The perils of promotion
The band are clear that 7Core is the perfect label for the band to be signed to. They praised 7Core founder, producer and band manager Trevor Michael throughout our interview.
We never asked for anything, but God provided the exact amount of money.
“If you don’t share our heart and don’t share our vision for God, and if you’re not grounded in total humility, then we struggle with that. We couldn’t work with some record label that wanted to churn out stuff and make us wear clothes to look different or do things we’re uncomfortable with.”
“We didn’t want anything on a CD to be about us getting recognition or some kind of glory or fame. That’s all we ever sought in our old lives, but now it disgusts us. We sat last night talking about how we’re going to promote it. We’re possibly the worst band to have on a record label because we can’t even decide whether to tell people about it!”
At this point Trevor Michael interjects and explains: “Anything that they feel is saying: ‘Look at us we’ve done this’, they don’t want to do that, because it’s about God. I’m trying to convince them it’s OK to say: ‘We’ve written some good songs,’ but they don’t like promoting themselves.”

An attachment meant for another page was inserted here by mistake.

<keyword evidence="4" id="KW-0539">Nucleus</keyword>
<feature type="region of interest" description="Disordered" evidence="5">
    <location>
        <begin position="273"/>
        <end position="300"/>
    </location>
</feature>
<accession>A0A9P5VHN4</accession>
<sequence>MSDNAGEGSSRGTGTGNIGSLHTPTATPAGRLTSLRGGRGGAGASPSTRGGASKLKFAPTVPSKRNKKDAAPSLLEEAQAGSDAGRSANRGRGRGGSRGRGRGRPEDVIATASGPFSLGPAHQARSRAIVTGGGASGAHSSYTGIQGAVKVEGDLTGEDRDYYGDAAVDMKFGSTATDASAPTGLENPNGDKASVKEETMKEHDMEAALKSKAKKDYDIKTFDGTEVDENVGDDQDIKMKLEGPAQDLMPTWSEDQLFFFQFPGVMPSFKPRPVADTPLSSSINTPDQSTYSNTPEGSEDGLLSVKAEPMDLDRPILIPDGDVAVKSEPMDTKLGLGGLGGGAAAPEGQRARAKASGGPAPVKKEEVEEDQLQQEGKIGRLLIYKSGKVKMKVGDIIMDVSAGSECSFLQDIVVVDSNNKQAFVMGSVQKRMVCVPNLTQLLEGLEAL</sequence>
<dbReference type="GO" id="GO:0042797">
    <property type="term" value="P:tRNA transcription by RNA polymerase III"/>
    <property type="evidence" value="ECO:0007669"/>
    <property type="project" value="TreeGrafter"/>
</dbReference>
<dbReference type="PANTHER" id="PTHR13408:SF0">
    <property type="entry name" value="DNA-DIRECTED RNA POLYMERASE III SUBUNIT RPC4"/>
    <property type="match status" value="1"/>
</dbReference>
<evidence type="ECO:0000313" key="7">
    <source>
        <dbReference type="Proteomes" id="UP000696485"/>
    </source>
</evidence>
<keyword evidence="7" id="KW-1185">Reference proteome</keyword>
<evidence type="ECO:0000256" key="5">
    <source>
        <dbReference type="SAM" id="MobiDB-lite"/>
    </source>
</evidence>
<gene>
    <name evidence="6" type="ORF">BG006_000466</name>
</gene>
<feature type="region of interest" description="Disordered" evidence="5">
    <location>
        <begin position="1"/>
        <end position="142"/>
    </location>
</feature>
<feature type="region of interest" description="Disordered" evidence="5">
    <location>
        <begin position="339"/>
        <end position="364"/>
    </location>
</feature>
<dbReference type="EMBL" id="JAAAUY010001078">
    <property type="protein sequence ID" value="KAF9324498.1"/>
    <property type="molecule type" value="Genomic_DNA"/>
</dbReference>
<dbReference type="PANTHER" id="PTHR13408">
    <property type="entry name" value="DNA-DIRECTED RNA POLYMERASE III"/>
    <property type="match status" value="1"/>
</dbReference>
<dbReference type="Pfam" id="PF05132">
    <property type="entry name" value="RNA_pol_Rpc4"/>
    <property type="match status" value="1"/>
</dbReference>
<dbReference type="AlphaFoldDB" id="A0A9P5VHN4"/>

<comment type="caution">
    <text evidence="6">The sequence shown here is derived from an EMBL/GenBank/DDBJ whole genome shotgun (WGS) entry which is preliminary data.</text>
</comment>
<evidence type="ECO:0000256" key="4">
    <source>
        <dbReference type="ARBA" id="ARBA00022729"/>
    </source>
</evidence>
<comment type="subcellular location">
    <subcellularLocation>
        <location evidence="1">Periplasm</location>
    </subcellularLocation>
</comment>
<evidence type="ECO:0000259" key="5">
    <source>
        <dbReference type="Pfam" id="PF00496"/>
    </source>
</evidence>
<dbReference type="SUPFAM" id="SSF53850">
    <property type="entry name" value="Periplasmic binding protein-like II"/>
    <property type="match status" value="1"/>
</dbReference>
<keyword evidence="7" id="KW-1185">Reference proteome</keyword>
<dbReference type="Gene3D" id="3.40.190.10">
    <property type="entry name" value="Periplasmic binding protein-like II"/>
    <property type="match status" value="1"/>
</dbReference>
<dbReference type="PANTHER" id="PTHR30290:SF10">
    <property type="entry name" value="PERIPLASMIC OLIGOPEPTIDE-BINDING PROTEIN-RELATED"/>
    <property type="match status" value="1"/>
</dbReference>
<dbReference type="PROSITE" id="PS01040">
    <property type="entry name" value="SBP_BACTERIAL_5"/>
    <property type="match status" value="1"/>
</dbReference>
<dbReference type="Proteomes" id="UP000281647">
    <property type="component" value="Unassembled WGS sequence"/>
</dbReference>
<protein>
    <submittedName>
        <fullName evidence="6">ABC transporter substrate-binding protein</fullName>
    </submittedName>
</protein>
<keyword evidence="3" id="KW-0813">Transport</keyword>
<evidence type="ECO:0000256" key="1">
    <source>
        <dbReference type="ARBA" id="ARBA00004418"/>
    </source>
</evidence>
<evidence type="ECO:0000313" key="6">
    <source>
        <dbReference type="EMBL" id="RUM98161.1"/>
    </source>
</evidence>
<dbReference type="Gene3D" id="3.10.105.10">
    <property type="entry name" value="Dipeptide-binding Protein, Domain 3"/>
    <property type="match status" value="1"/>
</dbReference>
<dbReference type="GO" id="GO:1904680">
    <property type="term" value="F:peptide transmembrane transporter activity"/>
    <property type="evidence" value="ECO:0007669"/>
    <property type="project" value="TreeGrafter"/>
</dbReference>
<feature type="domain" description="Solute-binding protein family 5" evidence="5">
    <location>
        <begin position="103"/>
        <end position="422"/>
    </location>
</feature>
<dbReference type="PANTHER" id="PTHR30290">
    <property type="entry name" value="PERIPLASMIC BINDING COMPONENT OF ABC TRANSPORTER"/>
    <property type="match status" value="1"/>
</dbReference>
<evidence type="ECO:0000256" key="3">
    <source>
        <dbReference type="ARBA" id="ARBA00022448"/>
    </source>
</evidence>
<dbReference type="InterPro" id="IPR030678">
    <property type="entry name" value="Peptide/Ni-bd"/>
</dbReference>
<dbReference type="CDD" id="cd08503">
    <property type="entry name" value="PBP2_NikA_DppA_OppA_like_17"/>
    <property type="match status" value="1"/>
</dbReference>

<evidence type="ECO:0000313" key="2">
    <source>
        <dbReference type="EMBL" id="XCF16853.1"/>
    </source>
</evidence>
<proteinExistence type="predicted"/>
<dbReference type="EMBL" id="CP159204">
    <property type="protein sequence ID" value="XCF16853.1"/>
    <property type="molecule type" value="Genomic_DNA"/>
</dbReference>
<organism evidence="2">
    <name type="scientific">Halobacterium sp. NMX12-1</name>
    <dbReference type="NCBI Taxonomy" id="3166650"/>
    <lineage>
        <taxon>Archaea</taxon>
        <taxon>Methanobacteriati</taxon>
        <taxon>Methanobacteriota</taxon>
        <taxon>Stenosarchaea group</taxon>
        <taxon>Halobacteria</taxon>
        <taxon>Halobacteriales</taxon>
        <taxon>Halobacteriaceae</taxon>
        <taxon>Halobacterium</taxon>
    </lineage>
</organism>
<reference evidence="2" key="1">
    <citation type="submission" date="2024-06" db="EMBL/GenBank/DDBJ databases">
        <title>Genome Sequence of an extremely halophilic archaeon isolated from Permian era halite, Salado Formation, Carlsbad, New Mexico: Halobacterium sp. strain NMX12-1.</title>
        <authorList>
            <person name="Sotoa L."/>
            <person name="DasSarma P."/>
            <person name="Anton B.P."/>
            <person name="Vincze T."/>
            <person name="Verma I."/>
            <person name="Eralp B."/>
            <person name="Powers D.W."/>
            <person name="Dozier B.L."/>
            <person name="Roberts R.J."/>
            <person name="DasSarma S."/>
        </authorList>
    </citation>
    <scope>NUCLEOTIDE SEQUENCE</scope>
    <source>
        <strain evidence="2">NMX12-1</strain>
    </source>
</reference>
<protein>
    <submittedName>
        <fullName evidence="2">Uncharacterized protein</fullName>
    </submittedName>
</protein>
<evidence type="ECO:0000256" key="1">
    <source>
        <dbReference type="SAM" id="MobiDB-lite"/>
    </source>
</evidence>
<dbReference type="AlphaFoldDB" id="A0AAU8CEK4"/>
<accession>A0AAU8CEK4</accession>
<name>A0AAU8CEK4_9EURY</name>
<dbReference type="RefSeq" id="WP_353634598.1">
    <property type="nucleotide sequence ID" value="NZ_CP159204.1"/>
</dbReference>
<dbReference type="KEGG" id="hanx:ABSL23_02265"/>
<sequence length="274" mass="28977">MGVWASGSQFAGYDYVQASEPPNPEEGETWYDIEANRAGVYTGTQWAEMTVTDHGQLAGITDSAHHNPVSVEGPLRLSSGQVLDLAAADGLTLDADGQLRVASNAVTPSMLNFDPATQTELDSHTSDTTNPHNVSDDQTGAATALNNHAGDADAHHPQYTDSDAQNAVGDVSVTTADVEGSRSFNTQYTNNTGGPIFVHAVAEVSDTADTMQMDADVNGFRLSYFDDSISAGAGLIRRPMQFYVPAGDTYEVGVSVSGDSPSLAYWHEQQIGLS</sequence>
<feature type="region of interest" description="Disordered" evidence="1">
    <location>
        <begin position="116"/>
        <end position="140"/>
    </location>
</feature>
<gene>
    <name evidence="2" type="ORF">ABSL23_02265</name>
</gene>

Trevor and Darren from the band
(c) Mikey Oldfield
In the end, it seems the band manager won the argument! Just a few days after our interview, Darren posted a blog on the band’s website entitled ‘promotion, regret and broken chains’.
He writes: “It felt weird telling people about something we have made. It's almost like we felt that if we said the album was good... we would automatically become proud and that our eyes would be taken off the things of God.
“However, I to my shame, believe the opposite occurred. I believe that in not actively promoting this record that we belittled the giftings and ministry that God has given us in creating this record.”
When ask them to name their musical influences, the band are silent before admitting they don’t listen to much music. Interestingly, Trevor believes this fact has helped the band be creative.
“I used to think it was a good thing to have a diverse collection of music to listen to. But, at this stage of my life, I think it’s completely the opposite; the less stuff we have our heads bombarded with, the better. It’s better to hear what God wants us to do than be influenced by the world.”